Year B — The Seventh Sunday after the Epiphany

A Lectionary Lab Bonus Sermon
(for those who may not be celebrating the Transfiguration of the Lord on the Seventh Sunday after the Epiphany)

Click here for texts
 

by the Rev. Dr. Delmer L. Chilton

Alex Haley, the author of Roots, was not an overnight success. He grew up on a farm in West Tennessee then spent many years in the merchant marine. After he was discharged he turned to writing penny-a-word short stories for pulp magazines under many pen names.

He worked in relative obscurity until first his biography of Malcolm X and then roots made him both rich and famous.
In his office Haley had a framed photograph of a turtle sitting on top of a fencepost. When asked about it, Haley would explain; if you see a turtle on a fence post you know he didn’t get there by himself. He had some help. Whenever I start thinking about what a great job I’ve done, I look at the turtle and remember how I got here. I had help.
Today’s Gospel lesson is about a man who got well. He didn’t do it alone, he had help; help from Jesus and help from his friends.
As the story opens Jesus has returned to Capernaum, where he was “at home,” the Bible says.
We’re not sure if that means he was a home-owner and they were in his house or if he lived in someone else’s home. Either way, people had heard about his healings out on the road and they knew where to find him and flocked to his house.
There was a crowd, a crowd so large and tightly packed that one person in search of healing could not force his way in. So he and his friends hit upon a clever idea.
They went up on the roof and cut a hole in the ceiling and lowered him into the room where Jesus’ was. This was not as difficult as one might think. There was almost certainly a set of stairs on the outside of the house leading to the roof, The roof itself was probably flat because families used the roofs the way we use patios; as a cool place to eat and sometimes sleep during warm weather.
The roof itself was formed by thick beams three or four feet apart, first covered with tree branches and then several feet of dirt. This is why the text says they “dug through it.”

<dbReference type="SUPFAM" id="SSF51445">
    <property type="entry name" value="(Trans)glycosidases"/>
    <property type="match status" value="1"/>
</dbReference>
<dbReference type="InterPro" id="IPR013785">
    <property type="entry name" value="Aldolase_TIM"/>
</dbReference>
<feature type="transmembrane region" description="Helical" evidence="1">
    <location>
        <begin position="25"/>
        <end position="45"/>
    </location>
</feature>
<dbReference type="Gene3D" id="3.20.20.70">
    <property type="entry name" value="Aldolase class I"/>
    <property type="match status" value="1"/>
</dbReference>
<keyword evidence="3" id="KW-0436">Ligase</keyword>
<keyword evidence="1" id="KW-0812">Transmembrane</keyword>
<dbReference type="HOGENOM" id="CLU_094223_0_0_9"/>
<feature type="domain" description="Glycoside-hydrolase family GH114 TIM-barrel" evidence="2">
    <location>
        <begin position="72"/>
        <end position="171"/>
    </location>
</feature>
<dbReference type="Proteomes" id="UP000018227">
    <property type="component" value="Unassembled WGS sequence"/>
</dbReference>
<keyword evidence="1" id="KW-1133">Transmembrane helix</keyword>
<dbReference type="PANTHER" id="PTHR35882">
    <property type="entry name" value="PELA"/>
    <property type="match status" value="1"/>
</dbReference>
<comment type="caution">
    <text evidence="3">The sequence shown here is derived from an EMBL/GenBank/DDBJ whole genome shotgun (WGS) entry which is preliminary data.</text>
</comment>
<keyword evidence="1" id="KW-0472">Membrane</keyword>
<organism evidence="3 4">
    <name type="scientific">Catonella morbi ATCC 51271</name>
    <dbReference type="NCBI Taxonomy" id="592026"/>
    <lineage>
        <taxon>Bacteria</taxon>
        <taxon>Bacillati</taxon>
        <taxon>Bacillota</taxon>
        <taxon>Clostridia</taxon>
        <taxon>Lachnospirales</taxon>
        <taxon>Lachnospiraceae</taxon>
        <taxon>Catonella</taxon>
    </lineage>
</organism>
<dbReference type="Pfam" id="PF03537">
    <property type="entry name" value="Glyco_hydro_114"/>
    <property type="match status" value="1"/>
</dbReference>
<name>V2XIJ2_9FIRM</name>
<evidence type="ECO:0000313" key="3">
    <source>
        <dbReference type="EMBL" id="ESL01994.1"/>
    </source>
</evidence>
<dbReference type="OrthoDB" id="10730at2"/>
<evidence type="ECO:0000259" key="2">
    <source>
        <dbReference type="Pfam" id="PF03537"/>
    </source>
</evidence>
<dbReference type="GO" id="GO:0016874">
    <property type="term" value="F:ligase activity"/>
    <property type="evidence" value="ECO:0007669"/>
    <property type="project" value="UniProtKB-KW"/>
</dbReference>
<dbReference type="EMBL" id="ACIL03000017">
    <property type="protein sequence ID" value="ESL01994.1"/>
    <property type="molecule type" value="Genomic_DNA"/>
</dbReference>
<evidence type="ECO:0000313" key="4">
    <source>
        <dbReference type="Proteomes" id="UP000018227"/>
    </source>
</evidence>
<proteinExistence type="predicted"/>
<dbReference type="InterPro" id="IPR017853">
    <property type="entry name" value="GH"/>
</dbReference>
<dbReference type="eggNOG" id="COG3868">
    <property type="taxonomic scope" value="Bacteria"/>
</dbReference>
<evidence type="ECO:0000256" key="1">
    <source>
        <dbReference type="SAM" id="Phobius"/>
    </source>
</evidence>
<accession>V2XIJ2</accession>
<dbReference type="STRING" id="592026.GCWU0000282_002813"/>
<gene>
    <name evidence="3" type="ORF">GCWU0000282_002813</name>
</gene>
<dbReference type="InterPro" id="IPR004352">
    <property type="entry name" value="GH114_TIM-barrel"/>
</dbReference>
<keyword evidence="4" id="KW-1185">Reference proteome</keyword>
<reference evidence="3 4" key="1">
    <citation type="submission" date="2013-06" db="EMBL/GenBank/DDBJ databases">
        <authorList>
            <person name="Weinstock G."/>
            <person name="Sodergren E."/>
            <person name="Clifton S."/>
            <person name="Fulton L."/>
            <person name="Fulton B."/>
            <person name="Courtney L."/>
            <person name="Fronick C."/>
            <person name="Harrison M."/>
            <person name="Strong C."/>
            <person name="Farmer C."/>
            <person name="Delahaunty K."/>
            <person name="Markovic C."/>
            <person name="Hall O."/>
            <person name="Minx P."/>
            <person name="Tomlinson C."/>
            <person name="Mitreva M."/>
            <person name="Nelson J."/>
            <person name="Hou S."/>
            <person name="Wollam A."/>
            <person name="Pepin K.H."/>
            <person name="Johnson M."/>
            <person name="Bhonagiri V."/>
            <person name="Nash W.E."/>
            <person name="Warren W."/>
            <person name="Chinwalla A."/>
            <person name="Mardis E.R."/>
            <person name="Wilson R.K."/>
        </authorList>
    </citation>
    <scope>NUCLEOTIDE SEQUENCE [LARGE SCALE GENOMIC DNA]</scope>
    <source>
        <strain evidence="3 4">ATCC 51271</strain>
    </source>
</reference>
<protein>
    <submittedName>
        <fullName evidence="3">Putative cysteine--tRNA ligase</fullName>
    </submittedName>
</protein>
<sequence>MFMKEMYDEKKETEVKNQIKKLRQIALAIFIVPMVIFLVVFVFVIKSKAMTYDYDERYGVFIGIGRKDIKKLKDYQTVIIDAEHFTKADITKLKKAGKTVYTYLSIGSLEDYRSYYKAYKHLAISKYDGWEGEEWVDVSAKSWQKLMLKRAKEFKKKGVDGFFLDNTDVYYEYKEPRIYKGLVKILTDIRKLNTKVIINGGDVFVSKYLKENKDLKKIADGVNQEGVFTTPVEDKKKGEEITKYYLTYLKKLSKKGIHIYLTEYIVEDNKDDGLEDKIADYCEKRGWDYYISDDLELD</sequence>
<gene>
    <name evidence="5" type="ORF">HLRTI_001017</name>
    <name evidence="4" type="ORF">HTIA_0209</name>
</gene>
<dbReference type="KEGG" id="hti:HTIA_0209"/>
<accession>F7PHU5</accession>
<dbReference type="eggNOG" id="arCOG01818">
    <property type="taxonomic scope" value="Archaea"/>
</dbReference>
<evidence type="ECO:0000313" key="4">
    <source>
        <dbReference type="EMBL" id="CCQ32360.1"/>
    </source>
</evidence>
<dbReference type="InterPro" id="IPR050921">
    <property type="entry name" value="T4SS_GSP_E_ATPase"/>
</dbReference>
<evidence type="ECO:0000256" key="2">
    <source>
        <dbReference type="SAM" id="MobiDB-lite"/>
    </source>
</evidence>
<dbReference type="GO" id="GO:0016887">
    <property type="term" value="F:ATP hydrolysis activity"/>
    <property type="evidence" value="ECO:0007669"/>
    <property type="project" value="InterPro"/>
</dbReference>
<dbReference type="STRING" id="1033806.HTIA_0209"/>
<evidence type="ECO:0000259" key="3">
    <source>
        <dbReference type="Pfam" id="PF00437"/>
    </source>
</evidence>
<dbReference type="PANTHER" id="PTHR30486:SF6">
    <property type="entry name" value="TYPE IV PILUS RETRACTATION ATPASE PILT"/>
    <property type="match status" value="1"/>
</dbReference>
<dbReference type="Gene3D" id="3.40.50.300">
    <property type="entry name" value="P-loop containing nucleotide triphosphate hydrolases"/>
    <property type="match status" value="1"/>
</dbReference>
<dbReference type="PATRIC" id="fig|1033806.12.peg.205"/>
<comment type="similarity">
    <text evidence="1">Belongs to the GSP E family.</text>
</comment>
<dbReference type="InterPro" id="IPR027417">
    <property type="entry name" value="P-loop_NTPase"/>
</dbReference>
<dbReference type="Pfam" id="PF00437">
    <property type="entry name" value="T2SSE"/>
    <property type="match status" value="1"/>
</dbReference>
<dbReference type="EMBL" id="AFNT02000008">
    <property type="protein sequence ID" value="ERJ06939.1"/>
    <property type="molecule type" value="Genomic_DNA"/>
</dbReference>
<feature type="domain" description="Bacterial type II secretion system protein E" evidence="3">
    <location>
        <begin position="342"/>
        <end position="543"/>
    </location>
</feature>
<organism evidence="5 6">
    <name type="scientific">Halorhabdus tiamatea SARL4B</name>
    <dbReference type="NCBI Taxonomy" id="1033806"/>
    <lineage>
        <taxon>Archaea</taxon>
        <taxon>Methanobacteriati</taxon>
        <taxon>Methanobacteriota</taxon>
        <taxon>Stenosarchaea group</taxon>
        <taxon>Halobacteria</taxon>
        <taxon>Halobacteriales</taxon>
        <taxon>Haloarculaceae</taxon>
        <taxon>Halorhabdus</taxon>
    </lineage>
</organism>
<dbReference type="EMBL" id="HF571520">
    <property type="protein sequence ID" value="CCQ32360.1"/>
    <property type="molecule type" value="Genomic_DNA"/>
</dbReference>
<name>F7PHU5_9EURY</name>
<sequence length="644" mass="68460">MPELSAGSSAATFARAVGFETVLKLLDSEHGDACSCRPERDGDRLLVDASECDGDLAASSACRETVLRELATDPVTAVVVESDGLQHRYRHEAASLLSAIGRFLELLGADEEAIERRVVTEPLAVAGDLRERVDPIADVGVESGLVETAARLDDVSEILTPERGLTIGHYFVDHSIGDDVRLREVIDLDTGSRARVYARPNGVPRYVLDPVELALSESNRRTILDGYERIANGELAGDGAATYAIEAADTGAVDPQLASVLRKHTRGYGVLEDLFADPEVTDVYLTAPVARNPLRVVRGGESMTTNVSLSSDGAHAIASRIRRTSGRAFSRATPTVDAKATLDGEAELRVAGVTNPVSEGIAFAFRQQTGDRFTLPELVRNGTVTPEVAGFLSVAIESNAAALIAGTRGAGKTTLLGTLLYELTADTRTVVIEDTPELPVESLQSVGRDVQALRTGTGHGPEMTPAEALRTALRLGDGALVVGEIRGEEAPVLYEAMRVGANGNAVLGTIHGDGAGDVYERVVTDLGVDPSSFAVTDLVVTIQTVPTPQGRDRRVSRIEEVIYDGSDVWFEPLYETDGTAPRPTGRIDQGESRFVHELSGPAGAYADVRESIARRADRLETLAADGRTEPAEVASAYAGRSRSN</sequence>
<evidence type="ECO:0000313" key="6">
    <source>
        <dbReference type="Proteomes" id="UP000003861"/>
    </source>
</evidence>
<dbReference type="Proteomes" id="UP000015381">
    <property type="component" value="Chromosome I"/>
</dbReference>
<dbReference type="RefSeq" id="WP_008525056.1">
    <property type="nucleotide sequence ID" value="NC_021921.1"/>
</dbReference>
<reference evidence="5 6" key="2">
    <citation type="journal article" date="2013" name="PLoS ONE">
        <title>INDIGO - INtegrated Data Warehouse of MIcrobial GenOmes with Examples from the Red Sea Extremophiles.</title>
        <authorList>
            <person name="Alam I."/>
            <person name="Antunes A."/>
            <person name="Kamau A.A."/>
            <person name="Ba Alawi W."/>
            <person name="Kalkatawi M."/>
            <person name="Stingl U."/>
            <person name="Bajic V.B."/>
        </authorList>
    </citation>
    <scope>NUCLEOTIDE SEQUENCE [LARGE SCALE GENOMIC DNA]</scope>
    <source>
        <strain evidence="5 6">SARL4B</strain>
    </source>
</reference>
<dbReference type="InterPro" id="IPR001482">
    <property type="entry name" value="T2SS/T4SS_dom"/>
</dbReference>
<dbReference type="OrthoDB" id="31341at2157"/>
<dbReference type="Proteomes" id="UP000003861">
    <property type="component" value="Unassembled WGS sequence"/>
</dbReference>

Though this was not a welcome act of destruction, it was one that could be easily and inexpensively repaired.
So they lowered the man down into the room so that he could be healed by Jesus. Then comes the most fascinating line in the story; “When Jesus saw their faith, he said to the paralytic, “Son, your sins are forgiven.”
Did you catch that? Mark says Jesus saw the faith of the friends and healed the man. This was indeed a turtle on a fence post, for he was completely dependent on his friends. As are we all.
Several years ago I knew a man who was a prominent church leader; a pastor, a professor, eventually a bishop. He was a man of strong faith.
But his faith grew very cold when his wife died of cancer at a relatively young age. A few years later he wrote about his very personal dark night of the soul. He said he could no longer believe in god, he felt no love, no hope, no faith, no anything. He went through the motions in his job, but his insides were dead. He wrote of going to church and being unable to pray. He went, he said, and sat when everyone else sat and stood when everyone else stood, he read the prayers, he sung the hymns, but he felt nothing. Nothing at all.
The worst time was during the prayer of the church. He could not pray, he could not believe that anyone was listening. He knelt, he said the appropriate responses, but nothing was happening, it felt so unreal.
Often he asked himself, “Why do I go? Why go through the motions?” And the only answer he could come up with was that he needed to be there with those people who did believe and who did care, about God and about him.
Eventually this man’s faith grew back again. He said it was a long, slow process of hanging on.
And the most important factor in being able to hang on was the people who prayed for him.
He said, “I don’t mean the people who prayed to God mentioning my name and my need and asking God to help me. I mean the people who, week after week in church, prayed the Prayer of the Church while I sat among them unable to pray. They prayed for me, in my stead, in my place, because I was unable to do it for myself.
In those days, he was a turtle on a fencepost, carried by the faith of his friends when he was unable to lift himself. The faith of the church became his faith when his faith was paralyzed.
We are all called to be friends to one another.
We are called to carry each other into the presence of Christ.
We are called to pray for one another.
We are called to have faith in and for each other.
We are called to carry each other before the presence of the Christ, where our sins are forgiven and we are truly healed.
Amen and amen.

2 thoughts on “Year B — The Seventh Sunday after the Epiphany

  1. A great weaving of an episode from another person's life and the Gospel text–in addition to being a profound commentary on the awesome responsibiity of being a member of the community of saints (as Luther liked to call them).

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